“No. No, no, no, no, no!! I can’t be going backwards again. I was going so well. Getting so strong. On the way to recovery. What’s happening?! Why am I wiped out again? It can’t be. It can’t be a relapse. Can it?!”
It certainly sounds familiar to me.
Twenty-one years of the ups and downs of CFS / ME – that familiar hope/disappointment cycle.
And here I am again.
Well, I truly don’t think it’s a full-on relapse, but four days of extreme adrenal fatigue that I have not had for eight months just sends me into panic mode.
I know panicking is pointless.
I know resistance is futile (as the Borg so aptly put it – sorry, when all else fails reference Star Trek! 😉
There’s just always an adjustment period to the downward part of the CFS roller-coaster.
My adjustment time gets shorter each time for me, but it’s still there.
It’s only my fourth day of that “wipe-out” adrenal fatigue that every person with CFS would be so familiar with.
There’s every chance I will pick up over the next few days and continue on with my recovery that I have felt occurring since starting treatment for pyroluria in September 2012.
Last time it only lasted four days before I started feeling more “normal”.
My naturopath says her wonder machine (MY name for it) tells her I have an infection, but otherwise I’m very strong. Oh, I hope!!)
For six months I’ve strengthened in the gym (and loved it!), been supplementing with the zinc, B6 and B3 (and a few other things) that I can’t hold in my system (due to pyroluria), and I’ve noticed some great gradual improvements in my recovery and stamina.
I’ve even been able to skip my afternoon naps from time to time lately after 18 years of having them.
I really thought I had passed the point of the adrenal / CFS / glandular fever fatigue that is one of the keystones of my CFS experience.
I’d come to actually TRUST my body again.
What a lovely feeling that was!
Trusting our body while living with CFS is usually an oxymoron.
One of the most disempowering aspects of this unpredictable illness is the constant uncertainty and, yes, unpredictability.
From one day to the next – often one hour to the next – we don’t know how we will feel.
Planning activities, outings or even a shower become sources of anxiety and stress.
How can we possibly know if we’ll be well enough in a week’s time to go to a family dinner?
At certain periods I know I have had to forgo such activities completely (although family being so extremely high on my values list, I don’t miss many – even if I sleep on the couch for most of it!!).
But it’s when I have to forgo a shower in the morning because it would wear me out too much to then be able to drive my daughter to school that really tests me out.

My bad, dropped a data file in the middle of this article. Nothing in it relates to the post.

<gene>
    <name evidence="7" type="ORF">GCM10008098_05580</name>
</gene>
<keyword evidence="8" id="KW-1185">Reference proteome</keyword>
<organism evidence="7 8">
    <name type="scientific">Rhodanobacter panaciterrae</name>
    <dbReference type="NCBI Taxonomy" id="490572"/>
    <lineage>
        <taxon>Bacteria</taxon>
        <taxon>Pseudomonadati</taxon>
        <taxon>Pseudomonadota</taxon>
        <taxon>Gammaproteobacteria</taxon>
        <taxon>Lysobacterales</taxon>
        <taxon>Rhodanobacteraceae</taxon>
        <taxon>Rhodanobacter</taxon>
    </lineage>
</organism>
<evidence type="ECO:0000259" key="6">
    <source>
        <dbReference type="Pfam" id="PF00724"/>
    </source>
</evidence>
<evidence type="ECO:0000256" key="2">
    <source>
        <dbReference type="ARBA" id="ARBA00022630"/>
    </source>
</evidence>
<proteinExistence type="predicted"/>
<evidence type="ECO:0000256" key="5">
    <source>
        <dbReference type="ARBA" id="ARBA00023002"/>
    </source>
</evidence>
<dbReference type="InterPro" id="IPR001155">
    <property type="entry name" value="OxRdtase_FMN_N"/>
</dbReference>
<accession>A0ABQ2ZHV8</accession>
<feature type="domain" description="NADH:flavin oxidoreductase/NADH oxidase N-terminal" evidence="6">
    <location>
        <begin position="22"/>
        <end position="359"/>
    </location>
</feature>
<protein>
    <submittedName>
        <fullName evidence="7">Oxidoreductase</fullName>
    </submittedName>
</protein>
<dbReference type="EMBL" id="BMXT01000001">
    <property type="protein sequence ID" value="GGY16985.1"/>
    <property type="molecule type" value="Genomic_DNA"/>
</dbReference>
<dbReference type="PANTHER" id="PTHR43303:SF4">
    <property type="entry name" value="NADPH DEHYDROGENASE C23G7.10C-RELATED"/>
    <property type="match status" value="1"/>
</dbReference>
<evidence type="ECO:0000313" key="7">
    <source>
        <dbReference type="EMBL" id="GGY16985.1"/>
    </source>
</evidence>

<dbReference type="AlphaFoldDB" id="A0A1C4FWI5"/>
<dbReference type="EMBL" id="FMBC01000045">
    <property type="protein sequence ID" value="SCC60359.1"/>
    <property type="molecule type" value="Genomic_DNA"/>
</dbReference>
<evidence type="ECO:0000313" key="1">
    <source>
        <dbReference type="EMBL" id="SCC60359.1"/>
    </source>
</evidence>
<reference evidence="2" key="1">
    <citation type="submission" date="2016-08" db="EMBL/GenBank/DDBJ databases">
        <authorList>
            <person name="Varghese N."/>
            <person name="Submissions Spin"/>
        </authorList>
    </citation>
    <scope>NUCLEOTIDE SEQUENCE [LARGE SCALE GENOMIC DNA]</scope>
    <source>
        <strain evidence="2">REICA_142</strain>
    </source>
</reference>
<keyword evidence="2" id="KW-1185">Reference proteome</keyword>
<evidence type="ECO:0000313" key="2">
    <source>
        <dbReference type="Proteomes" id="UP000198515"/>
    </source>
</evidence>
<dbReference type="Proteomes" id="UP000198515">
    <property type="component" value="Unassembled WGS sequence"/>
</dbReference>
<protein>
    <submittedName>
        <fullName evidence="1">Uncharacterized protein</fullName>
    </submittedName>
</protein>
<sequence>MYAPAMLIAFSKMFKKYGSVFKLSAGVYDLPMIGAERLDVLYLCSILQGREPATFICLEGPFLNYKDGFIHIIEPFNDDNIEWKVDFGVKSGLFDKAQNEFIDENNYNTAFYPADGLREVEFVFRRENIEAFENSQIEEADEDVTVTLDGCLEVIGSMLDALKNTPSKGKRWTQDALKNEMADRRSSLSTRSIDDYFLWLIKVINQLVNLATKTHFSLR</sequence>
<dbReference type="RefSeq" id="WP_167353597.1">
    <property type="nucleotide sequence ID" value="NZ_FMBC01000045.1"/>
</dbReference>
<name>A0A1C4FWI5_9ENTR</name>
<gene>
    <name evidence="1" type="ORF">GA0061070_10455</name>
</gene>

How I’ve felt for the last four days is in the latter category (luckily some of it was the weekend and my girl’s been at her Dad’s for most of it).
So what do we do? What do we do when we have a setback like this?
Well I can only say what I do.
After the initial feeling of dread and anxiety that comes with waking with heavy arms (a sure sign. Is that common?!) and feeling totally unrested after 10 hours sleep, I panic for a few minutes.
Then I usually get it under control enough to convince myself it probably won’t be that bad and is only temporary.
Then I say to myself (in this order):
- OK. It is as it is. Now what? (ie. Accept it!)
- Don’t worry about what you CAN’T control (ie. your body), look at what you CAN control right now
- You may not be able to control your body, but you CAN control your thoughts. Make them serve you!
- What CAN you do right now that will support you and your mental and physical health? (eg. take supplements, eat good food, drink lots of water, sleep/rest, have a bath, call a friend/family member (energy permitting), listen to a podcast/music/radio in bed to distract you from those pesky and completely unproductive “awfulizing”, catastrophizing thoughts).
- Let go of the fear and just TRUST! Trust your body knows how to heal itself. Trust you will cope no matter what (cos god knows you have before!). Trust it’s all OK. Trust the process of life.
- Rinse and repeat (over and over and over again until bedtime at night … and then start again the next day if things haven’t improved!)
It’s so easy to let despair and fear take hold in relapse periods – or just everyday crappy CFS / ME if you have never recovered enough to have a relapse yet.
But both just lead to further complications of depression and anxiety.
If you can avoid those it makes life with CFS a lot easier to handle.
The above 6 steps I use when facing a downturn in the CFS / ME symptoms (like a downturn in the stock market of my body ;-)), have been the difference between me falling into depression or not over the past few years.
In earlier times I didn’t have those simple tools (of if I did, I didn’t utilise them), so I went to dear, old, dark depression city.
It’s a destination I would rather never return to if I can help it. AND I can help it!
And so, I lay here in bed and LET GO AND TRUST.
I have no strong religious beliefs but do believe in an energy that is beyond our current human comprehension.
I also believe we have an incredible power within our mind and our body to heal ourselves if we can only learn to tap into it.
For 21 years I’ve called on that power with mixed success. Maybe this time the force will be with me!! (I know – a Star Trek AND a Star Wars reference in one blog!! :-))
PS. If you want to read a really well-written CFS blog by someone with really severe CFS / ME, but who still manages to write with incredible humour and humility, check out No Poster Girl. I love the way Jocelyn writes. It’s so colourful, intelligent, humorous and courageous. She inspires me every time I read a post. I’m sure she’d be happy to be in my position at the moment – actually having felt a lot better for 8 months, despite my current blip.